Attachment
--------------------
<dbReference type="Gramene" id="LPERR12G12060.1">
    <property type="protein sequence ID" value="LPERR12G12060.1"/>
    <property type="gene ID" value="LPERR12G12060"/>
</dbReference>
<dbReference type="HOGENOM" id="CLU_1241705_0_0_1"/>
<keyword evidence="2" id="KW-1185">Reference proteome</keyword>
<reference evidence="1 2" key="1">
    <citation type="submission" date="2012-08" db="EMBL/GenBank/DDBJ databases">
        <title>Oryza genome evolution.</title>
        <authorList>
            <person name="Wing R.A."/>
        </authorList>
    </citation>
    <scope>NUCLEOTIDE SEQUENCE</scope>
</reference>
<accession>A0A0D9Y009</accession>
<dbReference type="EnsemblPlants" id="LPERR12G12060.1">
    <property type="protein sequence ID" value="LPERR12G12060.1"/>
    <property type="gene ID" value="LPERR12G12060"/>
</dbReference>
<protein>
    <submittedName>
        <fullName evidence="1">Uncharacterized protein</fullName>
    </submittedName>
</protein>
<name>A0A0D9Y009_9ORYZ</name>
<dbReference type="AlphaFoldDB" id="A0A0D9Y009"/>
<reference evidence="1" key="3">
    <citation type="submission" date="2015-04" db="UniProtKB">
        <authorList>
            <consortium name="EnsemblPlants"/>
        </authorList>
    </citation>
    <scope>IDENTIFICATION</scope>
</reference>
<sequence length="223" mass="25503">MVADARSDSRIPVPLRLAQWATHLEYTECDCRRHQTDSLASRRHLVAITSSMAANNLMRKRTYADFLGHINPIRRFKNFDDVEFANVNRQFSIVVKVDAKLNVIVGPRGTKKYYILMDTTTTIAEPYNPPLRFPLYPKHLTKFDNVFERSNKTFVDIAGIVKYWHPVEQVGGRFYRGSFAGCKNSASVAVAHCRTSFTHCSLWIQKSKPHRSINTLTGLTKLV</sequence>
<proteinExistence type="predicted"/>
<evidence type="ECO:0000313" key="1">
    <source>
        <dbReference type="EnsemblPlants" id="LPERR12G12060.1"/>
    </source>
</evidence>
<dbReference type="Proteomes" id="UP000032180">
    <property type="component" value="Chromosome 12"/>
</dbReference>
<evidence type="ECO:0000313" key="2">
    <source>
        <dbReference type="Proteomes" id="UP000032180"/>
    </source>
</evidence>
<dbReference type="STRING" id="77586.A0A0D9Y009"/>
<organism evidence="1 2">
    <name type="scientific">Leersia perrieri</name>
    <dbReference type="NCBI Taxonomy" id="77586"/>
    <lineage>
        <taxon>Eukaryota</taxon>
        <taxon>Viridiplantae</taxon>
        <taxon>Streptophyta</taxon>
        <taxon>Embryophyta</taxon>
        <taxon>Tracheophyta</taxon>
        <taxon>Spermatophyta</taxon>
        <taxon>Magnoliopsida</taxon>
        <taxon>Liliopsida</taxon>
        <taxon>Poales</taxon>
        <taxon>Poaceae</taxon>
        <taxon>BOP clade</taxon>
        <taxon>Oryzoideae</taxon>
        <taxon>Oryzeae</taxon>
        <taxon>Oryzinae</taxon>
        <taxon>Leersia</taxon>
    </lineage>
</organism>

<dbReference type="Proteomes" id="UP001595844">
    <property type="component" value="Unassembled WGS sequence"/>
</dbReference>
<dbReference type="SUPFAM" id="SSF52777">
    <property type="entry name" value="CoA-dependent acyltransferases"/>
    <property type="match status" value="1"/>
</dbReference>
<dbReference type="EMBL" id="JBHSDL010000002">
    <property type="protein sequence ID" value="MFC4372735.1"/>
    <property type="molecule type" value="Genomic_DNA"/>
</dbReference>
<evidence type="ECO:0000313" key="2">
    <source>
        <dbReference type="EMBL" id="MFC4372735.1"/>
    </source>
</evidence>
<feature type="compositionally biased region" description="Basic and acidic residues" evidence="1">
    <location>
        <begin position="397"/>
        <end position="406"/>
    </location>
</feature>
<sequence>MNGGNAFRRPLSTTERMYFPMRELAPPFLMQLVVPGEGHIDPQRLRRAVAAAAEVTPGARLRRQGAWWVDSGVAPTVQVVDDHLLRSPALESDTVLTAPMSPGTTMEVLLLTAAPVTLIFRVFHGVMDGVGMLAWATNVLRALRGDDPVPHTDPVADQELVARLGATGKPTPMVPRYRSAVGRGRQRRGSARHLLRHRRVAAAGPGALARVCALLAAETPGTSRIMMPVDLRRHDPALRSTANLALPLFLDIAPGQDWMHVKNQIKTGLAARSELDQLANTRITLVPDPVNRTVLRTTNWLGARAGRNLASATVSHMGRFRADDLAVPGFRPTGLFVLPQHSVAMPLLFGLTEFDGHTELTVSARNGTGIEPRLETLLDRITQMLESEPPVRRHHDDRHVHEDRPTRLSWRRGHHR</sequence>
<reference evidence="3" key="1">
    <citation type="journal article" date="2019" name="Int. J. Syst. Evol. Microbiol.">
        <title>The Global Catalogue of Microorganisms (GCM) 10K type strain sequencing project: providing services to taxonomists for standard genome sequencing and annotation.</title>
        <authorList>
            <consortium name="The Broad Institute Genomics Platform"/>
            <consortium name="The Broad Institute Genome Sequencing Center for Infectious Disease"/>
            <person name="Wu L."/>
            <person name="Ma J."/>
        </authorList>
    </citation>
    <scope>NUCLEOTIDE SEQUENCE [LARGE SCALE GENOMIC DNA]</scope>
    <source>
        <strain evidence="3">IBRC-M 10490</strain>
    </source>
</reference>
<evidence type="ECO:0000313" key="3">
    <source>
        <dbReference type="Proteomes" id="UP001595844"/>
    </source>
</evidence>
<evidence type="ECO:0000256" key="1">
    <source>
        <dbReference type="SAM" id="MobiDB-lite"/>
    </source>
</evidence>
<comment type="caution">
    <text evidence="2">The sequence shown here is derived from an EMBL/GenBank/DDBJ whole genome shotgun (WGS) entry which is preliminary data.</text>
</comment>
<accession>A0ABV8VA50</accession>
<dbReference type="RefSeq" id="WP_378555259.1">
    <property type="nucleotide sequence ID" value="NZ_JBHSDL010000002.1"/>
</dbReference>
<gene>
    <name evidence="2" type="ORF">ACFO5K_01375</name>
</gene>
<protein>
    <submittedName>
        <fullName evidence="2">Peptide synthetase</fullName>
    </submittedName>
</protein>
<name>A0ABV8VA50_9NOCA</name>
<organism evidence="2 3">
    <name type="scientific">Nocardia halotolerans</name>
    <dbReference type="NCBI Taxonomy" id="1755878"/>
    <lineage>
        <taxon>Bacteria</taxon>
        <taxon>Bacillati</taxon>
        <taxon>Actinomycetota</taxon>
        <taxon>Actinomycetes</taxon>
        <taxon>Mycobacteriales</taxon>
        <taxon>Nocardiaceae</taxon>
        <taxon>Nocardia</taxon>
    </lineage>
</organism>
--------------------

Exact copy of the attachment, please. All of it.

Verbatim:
<dbReference type="Gramene" id="LPERR12G12060.1">
    <property type="protein sequence ID" value="LPERR12G12060.1"/>
    <property type="gene ID" value="LPERR12G12060"/>
</dbReference>
<dbReference type="HOGENOM" id="CLU_1241705_0_0_1"/>
<keyword evidence="2" id="KW-1185">Reference proteome</keyword>
<reference evidence="1 2" key="1">
    <citation type="submission" date="2012-08" db="EMBL/GenBank/DDBJ databases">
        <title>Oryza genome evolution.</title>
        <authorList>
            <person name="Wing R.A."/>
        </authorList>
    </citation>
    <scope>NUCLEOTIDE SEQUENCE</scope>
</reference>
<accession>A0A0D9Y009</accession>
<dbReference type="EnsemblPlants" id="LPERR12G12060.1">
    <property type="protein sequence ID" value="LPERR12G12060.1"/>
    <property type="gene ID" value="LPERR12G12060"/>
</dbReference>
<protein>
    <submittedName>
        <fullName evidence="1">Uncharacterized protein</fullName>
    </submittedName>
</protein>
<name>A0A0D9Y009_9ORYZ</name>
<dbReference type="AlphaFoldDB" id="A0A0D9Y009"/>
<reference evidence="1" key="3">
    <citation type="submission" date="2015-04" db="UniProtKB">
        <authorList>
            <consortium name="EnsemblPlants"/>
        </authorList>
    </citation>
    <scope>IDENTIFICATION</scope>
</reference>
<sequence length="223" mass="25503">MVADARSDSRIPVPLRLAQWATHLEYTECDCRRHQTDSLASRRHLVAITSSMAANNLMRKRTYADFLGHINPIRRFKNFDDVEFANVNRQFSIVVKVDAKLNVIVGPRGTKKYYILMDTTTTIAEPYNPPLRFPLYPKHLTKFDNVFERSNKTFVDIAGIVKYWHPVEQVGGRFYRGSFAGCKNSASVAVAHCRTSFTHCSLWIQKSKPHRSINTLTGLTKLV</sequence>
<proteinExistence type="predicted"/>
<evidence type="ECO:0000313" key="1">
    <source>
        <dbReference type="EnsemblPlants" id="LPERR12G12060.1"/>
    </source>
</evidence>
<dbReference type="Proteomes" id="UP000032180">
    <property type="component" value="Chromosome 12"/>
</dbReference>
<evidence type="ECO:0000313" key="2">
    <source>
        <dbReference type="Proteomes" id="UP000032180"/>
    </source>
</evidence>
<dbReference type="STRING" id="77586.A0A0D9Y009"/>
<organism evidence="1 2">
    <name type="scientific">Leersia perrieri</name>
    <dbReference type="NCBI Taxonomy" id="77586"/>
    <lineage>
        <taxon>Eukaryota</taxon>
        <taxon>Viridiplantae</taxon>
        <taxon>Streptophyta</taxon>
        <taxon>Embryophyta</taxon>
        <taxon>Tracheophyta</taxon>
        <taxon>Spermatophyta</taxon>
        <taxon>Magnoliopsida</taxon>
        <taxon>Liliopsida</taxon>
        <taxon>Poales</taxon>
        <taxon>Poaceae</taxon>
        <taxon>BOP clade</taxon>
        <taxon>Oryzoideae</taxon>
        <taxon>Oryzeae</taxon>
        <taxon>Oryzinae</taxon>
        <taxon>Leersia</taxon>
    </lineage>
</organism>

<dbReference type="Proteomes" id="UP001595844">
    <property type="component" value="Unassembled WGS sequence"/>
</dbReference>
<dbReference type="SUPFAM" id="SSF52777">
    <property type="entry name" value="CoA-dependent acyltransferases"/>
    <property type="match status" value="1"/>
</dbReference>
<dbReference type="EMBL" id="JBHSDL010000002">
    <property type="protein sequence ID" value="MFC4372735.1"/>
    <property type="molecule type" value="Genomic_DNA"/>
</dbReference>
<evidence type="ECO:0000313" key="2">
    <source>
        <dbReference type="EMBL" id="MFC4372735.1"/>
    </source>
</evidence>
<feature type="compositionally biased region" description="Basic and acidic residues" evidence="1">
    <location>
        <begin position="397"/>
        <end position="406"/>
    </location>
</feature>
<sequence>MNGGNAFRRPLSTTERMYFPMRELAPPFLMQLVVPGEGHIDPQRLRRAVAAAAEVTPGARLRRQGAWWVDSGVAPTVQVVDDHLLRSPALESDTVLTAPMSPGTTMEVLLLTAAPVTLIFRVFHGVMDGVGMLAWATNVLRALRGDDPVPHTDPVADQELVARLGATGKPTPMVPRYRSAVGRGRQRRGSARHLLRHRRVAAAGPGALARVCALLAAETPGTSRIMMPVDLRRHDPALRSTANLALPLFLDIAPGQDWMHVKNQIKTGLAARSELDQLANTRITLVPDPVNRTVLRTTNWLGARAGRNLASATVSHMGRFRADDLAVPGFRPTGLFVLPQHSVAMPLLFGLTEFDGHTELTVSARNGTGIEPRLETLLDRITQMLESEPPVRRHHDDRHVHEDRPTRLSWRRGHHR</sequence>
<reference evidence="3" key="1">
    <citation type="journal article" date="2019" name="Int. J. Syst. Evol. Microbiol.">
        <title>The Global Catalogue of Microorganisms (GCM) 10K type strain sequencing project: providing services to taxonomists for standard genome sequencing and annotation.</title>
        <authorList>
            <consortium name="The Broad Institute Genomics Platform"/>
            <consortium name="The Broad Institute Genome Sequencing Center for Infectious Disease"/>
            <person name="Wu L."/>
            <person name="Ma J."/>
        </authorList>
    </citation>
    <scope>NUCLEOTIDE SEQUENCE [LARGE SCALE GENOMIC DNA]</scope>
    <source>
        <strain evidence="3">IBRC-M 10490</strain>
    </source>
</reference>
<evidence type="ECO:0000313" key="3">
    <source>
        <dbReference type="Proteomes" id="UP001595844"/>
    </source>
</evidence>
<evidence type="ECO:0000256" key="1">
    <source>
        <dbReference type="SAM" id="MobiDB-lite"/>
    </source>
</evidence>
<comment type="caution">
    <text evidence="2">The sequence shown here is derived from an EMBL/GenBank/DDBJ whole genome shotgun (WGS) entry which is preliminary data.</text>
</comment>
<accession>A0ABV8VA50</accession>
<dbReference type="RefSeq" id="WP_378555259.1">
    <property type="nucleotide sequence ID" value="NZ_JBHSDL010000002.1"/>
</dbReference>
<gene>
    <name evidence="2" type="ORF">ACFO5K_01375</name>
</gene>
<protein>
    <submittedName>
        <fullName evidence="2">Peptide synthetase</fullName>
    </submittedName>
</protein>
<name>A0ABV8VA50_9NOCA</name>
<organism evidence="2 3">
    <name type="scientific">Nocardia halotolerans</name>
    <dbReference type="NCBI Taxonomy" id="1755878"/>
    <lineage>
        <taxon>Bacteria</taxon>
        <taxon>Bacillati</taxon>
        <taxon>Actinomycetota</taxon>
        <taxon>Actinomycetes</taxon>
        <taxon>Mycobacteriales</taxon>
        <taxon>Nocardiaceae</taxon>
        <taxon>Nocardia</taxon>
    </lineage>
</organism>